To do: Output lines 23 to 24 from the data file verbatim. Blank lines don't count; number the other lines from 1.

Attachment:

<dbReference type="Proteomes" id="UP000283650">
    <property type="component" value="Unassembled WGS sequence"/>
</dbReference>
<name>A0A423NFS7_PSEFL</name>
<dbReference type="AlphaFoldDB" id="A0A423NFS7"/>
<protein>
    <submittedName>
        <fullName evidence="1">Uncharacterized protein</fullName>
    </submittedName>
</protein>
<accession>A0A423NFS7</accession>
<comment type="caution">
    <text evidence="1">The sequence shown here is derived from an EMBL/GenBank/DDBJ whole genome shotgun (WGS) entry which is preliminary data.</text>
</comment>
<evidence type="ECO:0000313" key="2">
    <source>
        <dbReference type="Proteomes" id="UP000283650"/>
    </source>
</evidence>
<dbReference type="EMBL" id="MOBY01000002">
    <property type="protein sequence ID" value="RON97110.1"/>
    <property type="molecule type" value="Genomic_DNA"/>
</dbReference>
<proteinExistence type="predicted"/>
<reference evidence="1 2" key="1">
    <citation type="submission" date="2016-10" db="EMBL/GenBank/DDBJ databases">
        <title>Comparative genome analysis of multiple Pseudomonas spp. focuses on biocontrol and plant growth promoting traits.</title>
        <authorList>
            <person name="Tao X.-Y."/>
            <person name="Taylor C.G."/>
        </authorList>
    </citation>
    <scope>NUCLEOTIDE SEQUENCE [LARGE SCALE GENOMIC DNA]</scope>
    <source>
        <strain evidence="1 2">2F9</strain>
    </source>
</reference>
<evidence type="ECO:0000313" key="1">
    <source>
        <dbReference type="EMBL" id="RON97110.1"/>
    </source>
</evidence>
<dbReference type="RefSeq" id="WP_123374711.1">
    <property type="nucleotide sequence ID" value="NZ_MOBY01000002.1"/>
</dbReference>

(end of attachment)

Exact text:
</dbReference>
<proteinExistence type="predicted"/>